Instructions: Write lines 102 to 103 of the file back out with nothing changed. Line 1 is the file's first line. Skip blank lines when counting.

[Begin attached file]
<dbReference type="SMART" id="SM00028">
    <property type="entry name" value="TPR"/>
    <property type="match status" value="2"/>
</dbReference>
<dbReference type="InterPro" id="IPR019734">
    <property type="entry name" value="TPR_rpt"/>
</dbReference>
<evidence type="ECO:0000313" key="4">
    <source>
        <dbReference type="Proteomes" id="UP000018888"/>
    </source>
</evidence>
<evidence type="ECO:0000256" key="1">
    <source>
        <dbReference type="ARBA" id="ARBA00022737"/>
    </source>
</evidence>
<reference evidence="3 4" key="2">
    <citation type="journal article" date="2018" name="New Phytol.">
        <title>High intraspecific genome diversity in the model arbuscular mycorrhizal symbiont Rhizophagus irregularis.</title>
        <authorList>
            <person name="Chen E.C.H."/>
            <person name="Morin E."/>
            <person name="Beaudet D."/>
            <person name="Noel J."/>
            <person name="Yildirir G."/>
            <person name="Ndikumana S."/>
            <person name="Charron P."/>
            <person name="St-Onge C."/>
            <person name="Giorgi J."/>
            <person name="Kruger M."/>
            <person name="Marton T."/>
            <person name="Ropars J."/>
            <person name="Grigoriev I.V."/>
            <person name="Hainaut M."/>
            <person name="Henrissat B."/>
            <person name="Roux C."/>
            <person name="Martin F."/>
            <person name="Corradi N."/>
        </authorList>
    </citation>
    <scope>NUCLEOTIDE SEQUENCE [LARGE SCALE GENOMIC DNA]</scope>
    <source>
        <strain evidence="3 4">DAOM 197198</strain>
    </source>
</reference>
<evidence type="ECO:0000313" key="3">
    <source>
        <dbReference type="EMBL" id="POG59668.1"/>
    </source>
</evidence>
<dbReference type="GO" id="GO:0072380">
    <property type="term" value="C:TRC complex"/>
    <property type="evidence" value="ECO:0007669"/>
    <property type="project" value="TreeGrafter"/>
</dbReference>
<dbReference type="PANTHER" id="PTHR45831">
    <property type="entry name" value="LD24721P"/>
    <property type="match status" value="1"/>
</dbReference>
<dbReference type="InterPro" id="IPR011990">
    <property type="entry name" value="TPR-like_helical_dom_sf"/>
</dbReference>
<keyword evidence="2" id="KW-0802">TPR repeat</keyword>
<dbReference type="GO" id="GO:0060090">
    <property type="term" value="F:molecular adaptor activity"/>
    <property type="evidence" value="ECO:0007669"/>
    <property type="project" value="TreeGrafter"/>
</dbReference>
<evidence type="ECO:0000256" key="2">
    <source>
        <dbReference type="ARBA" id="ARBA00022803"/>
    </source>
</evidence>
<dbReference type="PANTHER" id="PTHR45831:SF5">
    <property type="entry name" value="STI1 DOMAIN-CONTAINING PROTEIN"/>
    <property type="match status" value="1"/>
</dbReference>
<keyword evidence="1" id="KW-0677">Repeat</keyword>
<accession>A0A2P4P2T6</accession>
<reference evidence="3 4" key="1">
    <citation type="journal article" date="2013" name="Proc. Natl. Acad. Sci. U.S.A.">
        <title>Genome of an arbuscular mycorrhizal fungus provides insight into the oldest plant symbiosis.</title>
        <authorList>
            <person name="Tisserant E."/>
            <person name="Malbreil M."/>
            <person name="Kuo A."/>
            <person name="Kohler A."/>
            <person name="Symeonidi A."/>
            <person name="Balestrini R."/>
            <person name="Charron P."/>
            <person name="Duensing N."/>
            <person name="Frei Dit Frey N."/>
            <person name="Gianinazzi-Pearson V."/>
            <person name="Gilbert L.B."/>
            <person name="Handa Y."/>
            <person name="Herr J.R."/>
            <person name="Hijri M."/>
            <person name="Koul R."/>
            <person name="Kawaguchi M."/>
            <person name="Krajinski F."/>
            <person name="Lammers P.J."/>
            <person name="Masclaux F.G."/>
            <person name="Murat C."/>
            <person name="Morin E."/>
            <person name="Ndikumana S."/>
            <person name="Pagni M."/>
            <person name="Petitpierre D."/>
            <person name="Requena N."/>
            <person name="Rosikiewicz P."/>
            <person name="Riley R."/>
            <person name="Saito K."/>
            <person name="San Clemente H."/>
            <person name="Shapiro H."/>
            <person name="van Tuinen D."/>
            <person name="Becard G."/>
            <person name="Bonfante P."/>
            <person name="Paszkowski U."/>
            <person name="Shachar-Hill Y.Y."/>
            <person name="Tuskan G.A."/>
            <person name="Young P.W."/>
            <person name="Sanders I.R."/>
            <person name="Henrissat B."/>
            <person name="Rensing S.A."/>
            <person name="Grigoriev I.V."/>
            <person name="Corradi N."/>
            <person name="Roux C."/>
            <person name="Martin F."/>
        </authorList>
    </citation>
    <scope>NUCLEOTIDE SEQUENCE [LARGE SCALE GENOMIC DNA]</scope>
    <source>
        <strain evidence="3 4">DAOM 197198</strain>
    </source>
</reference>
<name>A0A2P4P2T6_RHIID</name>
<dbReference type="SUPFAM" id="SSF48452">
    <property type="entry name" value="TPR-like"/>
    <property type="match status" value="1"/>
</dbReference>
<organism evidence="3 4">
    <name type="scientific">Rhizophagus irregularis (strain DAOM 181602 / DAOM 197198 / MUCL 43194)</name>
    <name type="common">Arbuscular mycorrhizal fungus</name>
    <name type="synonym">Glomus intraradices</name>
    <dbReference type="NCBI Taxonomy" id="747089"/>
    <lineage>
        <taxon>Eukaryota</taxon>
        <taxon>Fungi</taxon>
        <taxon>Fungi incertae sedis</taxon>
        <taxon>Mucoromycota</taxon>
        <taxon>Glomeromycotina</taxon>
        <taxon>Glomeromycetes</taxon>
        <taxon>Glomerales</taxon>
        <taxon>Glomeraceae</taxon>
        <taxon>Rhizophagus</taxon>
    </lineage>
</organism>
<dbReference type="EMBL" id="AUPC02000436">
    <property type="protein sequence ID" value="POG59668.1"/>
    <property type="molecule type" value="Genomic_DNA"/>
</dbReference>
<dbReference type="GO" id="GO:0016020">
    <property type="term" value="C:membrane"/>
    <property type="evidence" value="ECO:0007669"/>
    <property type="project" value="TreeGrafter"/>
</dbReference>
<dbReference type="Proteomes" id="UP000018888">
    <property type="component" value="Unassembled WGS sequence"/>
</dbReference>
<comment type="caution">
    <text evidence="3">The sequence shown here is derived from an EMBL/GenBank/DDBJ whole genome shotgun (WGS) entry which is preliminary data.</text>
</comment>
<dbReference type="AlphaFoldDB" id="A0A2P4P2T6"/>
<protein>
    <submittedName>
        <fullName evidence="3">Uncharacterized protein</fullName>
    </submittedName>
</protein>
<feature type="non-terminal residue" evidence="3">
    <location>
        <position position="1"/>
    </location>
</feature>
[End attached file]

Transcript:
            <person name="Lammers P.J."/>
            <person name="Masclaux F.G."/>